Urban Agriculture Grants

Urban Agriculture Grant Projects

The National Association of Conservation District’s Urban Agriculture Conservation (UAC) Grant Initiative is designed to enhance a districts’ urban agriculture conservation technical assistance activities in developed and developing areas of both urban and rural communities. Since 2016, NACD and NRCS have awarded over 5 million dollars to 122 different projects throughout the country, including twice to the Marquette County Conservation District, in 2019 and 2022.
Find details about each of our awarded projects below.

Urban Ag. Grant Implementation

The National Association of Conservation Districts has awarded The Marquette County Conservation District a 2022 Urban Agriculture Implementation Grant to increase agricultural education and crop yield in Marquette and Alger Counties. The Marquette County Conservation District will be partnering with Alger Conservation District to:

  • Host 4 public workshops on pollinator topics.
  • Organize an educational field day for 5th grade students between both counties.
  • Distribute 50 pollinator gardens to residents with existing food gardens. 
  • Develop materials for a teacher’s guide to promote pollinator education in the classroom

Teaching Guide: Pollination In Agriculture

Pairing Pollinators With Food Gardens In Marquette & Alger Counties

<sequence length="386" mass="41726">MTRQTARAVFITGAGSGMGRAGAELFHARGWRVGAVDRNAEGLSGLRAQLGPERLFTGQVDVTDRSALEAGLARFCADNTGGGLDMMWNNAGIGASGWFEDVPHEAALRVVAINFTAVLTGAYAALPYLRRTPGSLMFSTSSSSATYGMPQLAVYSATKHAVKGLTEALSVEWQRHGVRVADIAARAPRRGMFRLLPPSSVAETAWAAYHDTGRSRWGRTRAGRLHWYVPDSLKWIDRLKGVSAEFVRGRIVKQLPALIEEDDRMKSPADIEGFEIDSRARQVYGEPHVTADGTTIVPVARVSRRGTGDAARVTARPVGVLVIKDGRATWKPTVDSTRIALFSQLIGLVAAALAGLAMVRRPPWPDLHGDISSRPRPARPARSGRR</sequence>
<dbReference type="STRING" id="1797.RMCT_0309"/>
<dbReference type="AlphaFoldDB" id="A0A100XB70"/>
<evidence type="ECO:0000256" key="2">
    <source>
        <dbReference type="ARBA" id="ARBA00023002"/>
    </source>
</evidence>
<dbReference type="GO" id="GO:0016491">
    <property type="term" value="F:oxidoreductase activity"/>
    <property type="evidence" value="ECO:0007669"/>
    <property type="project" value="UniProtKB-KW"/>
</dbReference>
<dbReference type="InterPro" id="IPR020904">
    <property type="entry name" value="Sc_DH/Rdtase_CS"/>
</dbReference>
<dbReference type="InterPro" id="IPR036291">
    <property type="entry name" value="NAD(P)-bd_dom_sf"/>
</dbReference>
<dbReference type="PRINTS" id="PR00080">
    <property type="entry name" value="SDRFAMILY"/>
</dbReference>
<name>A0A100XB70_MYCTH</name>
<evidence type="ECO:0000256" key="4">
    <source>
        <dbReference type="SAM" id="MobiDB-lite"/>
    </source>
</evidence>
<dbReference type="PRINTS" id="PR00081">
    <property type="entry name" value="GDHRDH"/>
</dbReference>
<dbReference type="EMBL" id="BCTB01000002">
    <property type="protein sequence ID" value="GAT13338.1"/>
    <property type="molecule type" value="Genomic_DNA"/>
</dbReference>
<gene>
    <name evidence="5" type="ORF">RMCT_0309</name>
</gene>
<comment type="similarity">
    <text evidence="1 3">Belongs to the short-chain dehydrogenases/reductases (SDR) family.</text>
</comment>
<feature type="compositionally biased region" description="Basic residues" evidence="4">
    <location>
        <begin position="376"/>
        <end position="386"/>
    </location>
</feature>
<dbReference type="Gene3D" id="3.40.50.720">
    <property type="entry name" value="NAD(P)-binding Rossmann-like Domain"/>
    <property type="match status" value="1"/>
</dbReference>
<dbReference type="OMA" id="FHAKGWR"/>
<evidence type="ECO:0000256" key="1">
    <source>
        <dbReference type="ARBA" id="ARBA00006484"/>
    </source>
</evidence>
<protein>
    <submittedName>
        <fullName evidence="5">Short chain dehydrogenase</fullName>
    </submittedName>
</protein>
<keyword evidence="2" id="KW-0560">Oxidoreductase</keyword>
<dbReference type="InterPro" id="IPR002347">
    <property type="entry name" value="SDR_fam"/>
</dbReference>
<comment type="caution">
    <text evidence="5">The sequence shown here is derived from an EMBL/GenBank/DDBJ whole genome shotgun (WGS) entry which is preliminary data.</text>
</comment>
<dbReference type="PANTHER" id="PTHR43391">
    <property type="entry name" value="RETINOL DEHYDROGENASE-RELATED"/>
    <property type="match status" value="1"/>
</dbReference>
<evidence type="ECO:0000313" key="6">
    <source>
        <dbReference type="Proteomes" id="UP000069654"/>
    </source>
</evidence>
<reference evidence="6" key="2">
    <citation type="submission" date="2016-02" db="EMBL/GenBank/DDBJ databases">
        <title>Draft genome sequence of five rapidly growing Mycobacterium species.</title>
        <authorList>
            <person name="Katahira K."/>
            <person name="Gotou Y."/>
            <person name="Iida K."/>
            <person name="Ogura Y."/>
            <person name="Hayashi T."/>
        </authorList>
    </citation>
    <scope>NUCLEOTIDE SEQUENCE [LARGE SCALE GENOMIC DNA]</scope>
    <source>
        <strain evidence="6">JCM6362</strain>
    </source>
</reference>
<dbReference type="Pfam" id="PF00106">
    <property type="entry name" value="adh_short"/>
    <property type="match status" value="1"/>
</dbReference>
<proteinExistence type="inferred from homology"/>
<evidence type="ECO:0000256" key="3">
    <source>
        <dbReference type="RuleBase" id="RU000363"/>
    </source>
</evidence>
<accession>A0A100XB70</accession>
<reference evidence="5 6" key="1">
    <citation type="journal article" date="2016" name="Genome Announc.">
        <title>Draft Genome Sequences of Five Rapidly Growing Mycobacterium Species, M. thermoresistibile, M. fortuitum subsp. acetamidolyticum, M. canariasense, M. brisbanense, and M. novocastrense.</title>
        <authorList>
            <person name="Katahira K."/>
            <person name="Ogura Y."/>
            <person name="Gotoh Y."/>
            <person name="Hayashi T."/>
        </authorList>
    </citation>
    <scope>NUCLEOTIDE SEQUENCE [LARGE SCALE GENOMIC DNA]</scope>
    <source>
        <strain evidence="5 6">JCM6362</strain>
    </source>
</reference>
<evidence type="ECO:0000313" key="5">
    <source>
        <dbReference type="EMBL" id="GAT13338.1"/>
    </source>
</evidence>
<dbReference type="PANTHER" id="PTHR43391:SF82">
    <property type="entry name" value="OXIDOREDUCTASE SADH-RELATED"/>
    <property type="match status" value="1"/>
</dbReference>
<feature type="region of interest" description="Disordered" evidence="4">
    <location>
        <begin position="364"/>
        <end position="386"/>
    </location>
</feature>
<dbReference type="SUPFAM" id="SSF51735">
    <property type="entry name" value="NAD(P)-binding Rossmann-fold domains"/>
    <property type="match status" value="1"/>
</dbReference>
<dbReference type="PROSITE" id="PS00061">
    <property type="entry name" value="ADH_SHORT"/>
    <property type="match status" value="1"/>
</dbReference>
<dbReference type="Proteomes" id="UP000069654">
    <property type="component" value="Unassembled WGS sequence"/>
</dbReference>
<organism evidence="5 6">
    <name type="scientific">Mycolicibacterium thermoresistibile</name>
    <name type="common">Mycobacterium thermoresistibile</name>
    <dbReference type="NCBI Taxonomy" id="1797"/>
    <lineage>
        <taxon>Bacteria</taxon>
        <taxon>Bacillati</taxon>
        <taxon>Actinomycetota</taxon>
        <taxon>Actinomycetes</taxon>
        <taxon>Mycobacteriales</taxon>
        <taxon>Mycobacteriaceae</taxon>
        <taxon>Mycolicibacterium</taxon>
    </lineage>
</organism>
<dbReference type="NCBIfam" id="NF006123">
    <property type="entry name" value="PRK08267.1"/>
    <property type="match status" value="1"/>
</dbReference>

TEACHER’S GUIDE – Includes worksheets, games, activities, and additional resources. Pick and choose which materials are best for your classroom!

SLIDESHOWS – Download these pre-made slideshows to teach about pollinators in your classroom. Accompany them with the corresponding worksheets included in the Teacher’s Guide!

2022 Workshop Series

We Gave Away 50 Pollinator Gardens!

To increase crop yield in both counties we are distributing 50 pollinator gardens to landowners in the area! To qualify, you must have an existing food garden on your land. Landowners, schools, businesses, and other organizations with existing food gardens are welcome to apply! We will be prioritizing customers who have received an NRCS high tunnel kit in the past, and landowners willing to host future workshops!

The rubric to the right shows how we will be prioritizing applications received. The application period will run from June 1st-July 1st, and gardens will be awarded in time for a fall planting. Each garden will consist of one flat, 38 plants, selected for your yard and soil conditions, and a sign.

Winners have been selected

Recipients of our 50 pollinator gardens have been notified via email! If you were not selected and would like to see your rubric, please feel free to call or email us. We appreciate all who applied, and encourage everyone to continue their efforts toward increasing pollinator habitat! 

Agripalooza 2022

Agripalooza, a farm field day for local 5th graders, was hosted on September 30th, 2022. Learn more here!

In 2019, MCCD was awarded a National Association of Conservation Districts (NACD) Urban Agriculture Conservation Grant to enhance urban agricultural activities in our community. With the funds, we hosted a series of four interactive workshops covering topics on season extenders, urban livestock and composting, invasive and native plants and pollinators, and mushroom cultivation.

New land use ordinances passed at that time in Marquette County allowed, for the first time, city residents to raise small livestock including bees, chickens, and rabbits, and allowed the construction of raised garden beds and season extension structures such as hoop houses. MCCD used this grant funding to support landowners looking to take advantage of the opportunities presented by the new ordinance.